The question here though is how badly does anyone really need most of the new technology which is nothing more than an entertainment distraction? I would put all video games and new advances in digitized music in this category. Except for the fact that you have cooler and more visually exciting ways of wasting your time, or smaller and more compact ways of storing your music, in the end is it really THAT important? More importantly, is it even that much of an improvement over the outdated gadget or format it may be replacing?
Take my car. It is quite old and broken down but it still has a working cassette player. People often make fun of me or look on in awe when I actually play cassette tapes. Screw them. Tapes aren't THAT bad. In my humble opinion anything beats the radio, and I have some really cool stuff on tape from back in the day. As I said before, as a former vinyl purist I was quite anal about my records being kept in pristine condition, so most of my favorites were dubbed onto cassette for durability and longevity. I won't lie and say that I don't ever miss being able to skip around on my ipod to some 1500 + bands with reckless abandon, but there's just something.... I don't know.... more honest about analog music. All of my tapes have lasted far longer than 13 months, and when I drop them they still work just fine. Sadly, the same couldn't be said for poor Mr. Ipod.
I'm getting really sick of how everything is very disposable and temporary in our society. I tend to like things that are made to last a lifetime, and products like that are becoming rarer and rarer nowadays. I often have to take some pause and remind myself that with a little maintenance many things I already own can last at least twice as long if I just took better care of them. I was actually online the other night looking for new boots, as my 10+ year old Dr. Martens have gotten quite a nasty hole in one of the soles. It didn't take me long to realize that all I have to do is get them re- soled for $40 and they'll actually be better than new. Hopefully out of necessity people will start taking care of their possessions, fixing them up and holding onto them a little bit longer. Now that our economy is about to tank that would seem like a no- brainer to me.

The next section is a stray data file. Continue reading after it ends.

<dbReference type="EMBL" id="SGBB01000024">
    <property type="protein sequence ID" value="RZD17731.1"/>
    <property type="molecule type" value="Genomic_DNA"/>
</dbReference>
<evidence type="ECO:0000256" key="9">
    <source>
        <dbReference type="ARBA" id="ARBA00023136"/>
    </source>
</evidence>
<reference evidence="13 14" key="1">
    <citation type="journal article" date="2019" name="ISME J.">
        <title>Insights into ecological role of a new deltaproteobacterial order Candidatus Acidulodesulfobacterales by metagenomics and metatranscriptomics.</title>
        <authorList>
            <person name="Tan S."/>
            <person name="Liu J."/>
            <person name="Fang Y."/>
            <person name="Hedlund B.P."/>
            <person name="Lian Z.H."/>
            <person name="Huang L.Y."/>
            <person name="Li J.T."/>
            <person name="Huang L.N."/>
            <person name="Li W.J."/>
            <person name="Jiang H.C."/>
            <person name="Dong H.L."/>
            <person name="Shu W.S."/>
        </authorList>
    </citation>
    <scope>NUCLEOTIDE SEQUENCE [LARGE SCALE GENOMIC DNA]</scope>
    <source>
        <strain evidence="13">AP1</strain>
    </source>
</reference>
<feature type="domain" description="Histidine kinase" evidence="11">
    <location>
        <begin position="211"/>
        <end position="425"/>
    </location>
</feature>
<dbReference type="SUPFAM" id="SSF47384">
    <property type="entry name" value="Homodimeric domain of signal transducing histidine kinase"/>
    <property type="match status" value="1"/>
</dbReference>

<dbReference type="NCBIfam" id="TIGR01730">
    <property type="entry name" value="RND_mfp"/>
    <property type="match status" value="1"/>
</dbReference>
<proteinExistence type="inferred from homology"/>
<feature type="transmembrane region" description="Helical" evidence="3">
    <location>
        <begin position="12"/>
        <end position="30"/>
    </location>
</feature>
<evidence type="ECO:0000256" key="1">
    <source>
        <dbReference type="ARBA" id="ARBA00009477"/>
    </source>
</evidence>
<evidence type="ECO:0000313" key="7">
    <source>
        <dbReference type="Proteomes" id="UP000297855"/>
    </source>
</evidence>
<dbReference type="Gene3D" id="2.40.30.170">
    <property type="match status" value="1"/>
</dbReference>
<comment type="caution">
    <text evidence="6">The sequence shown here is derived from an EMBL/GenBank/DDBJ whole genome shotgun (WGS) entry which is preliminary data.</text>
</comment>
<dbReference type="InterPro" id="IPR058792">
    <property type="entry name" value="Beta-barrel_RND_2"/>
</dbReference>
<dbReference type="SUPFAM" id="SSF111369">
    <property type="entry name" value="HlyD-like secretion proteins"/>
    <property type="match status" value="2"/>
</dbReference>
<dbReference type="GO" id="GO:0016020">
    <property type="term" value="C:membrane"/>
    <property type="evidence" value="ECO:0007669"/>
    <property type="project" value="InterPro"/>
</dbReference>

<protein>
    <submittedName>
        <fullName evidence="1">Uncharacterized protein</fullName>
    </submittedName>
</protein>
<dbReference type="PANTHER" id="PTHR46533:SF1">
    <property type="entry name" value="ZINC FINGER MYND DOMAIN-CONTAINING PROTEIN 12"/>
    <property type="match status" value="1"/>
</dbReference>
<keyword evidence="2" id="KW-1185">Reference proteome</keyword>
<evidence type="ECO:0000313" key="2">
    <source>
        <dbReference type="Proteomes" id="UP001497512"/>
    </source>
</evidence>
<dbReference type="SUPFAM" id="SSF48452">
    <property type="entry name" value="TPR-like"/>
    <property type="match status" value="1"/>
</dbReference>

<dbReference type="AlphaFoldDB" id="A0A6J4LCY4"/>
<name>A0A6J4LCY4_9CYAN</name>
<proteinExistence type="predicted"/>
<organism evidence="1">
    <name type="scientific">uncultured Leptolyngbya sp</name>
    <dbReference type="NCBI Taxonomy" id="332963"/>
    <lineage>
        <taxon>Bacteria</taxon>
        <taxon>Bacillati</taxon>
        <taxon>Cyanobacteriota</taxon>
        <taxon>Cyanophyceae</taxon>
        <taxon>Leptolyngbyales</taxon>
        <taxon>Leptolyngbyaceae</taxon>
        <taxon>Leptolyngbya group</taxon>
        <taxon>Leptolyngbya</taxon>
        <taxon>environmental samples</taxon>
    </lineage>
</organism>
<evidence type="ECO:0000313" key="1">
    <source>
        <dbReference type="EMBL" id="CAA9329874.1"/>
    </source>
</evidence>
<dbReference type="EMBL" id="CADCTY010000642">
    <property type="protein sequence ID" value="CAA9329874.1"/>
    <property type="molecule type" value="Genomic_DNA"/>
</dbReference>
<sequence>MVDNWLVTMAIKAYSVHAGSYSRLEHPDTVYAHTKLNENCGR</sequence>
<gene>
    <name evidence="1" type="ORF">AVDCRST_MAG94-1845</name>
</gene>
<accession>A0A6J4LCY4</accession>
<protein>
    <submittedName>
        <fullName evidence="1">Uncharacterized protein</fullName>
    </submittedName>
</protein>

From here on out I intend to make it my mission to wear my clothes until they fall apart, play my tapes until they break, and use my computer until it crashes. The irony too is that I often forget just how quickly I adapt when I have to go without something. Case in point, when I moved last summer I didn't have the internet for about a month, and I couldn't believe how much reading I was able to get done, including many books that I'd actually downloaded some years ago and had forgotten about. When I didn't have a car I got into much better shape from all the walking and biking I did.
We don't really need most of the artifacts and junk we hoard. I'm actually looking forward to the day that we no longer have it. These trinkets, artifacts and widgets weren't built to last anyway, and many of them only serve to make us a lot more lonely and distant from each other than we already are. Most of our modern technological possessions are junk and will ultimately end up in a landfill, along with much of our lost humanity. Even with the internet "connecting" so many people I find that with so little face to face contact nowadays people have almost become terrified of actual real human interaction.
Painful as the transition may be, I long for a humanity which returns to a time when we live more in harmony with nature. I crave a society where bards and song smiths are loved by all, where craftsmen and artisans are seen as irreplaceable institutions, where we actually produce our own food, and where the constant roar of automobiles is finally silenced.
(sheesh, that ending was kind of dramatic...)